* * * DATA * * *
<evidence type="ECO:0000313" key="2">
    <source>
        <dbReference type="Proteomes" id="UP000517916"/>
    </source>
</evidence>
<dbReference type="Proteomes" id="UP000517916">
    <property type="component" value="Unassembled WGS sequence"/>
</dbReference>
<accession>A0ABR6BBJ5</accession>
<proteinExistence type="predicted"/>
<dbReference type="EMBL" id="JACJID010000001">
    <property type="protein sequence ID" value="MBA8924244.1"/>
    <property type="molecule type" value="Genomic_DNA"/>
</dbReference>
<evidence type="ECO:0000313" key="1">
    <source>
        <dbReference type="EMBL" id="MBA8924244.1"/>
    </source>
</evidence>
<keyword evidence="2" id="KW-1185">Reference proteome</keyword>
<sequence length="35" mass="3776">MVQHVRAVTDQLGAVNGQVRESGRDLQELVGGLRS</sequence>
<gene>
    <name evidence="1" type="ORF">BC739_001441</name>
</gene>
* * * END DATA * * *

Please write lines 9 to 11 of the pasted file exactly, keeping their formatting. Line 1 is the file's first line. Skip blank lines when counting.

<accession>A0ABR6BBJ5</accession>
<proteinExistence type="predicted"/>
<dbReference type="EMBL" id="JACJID010000001">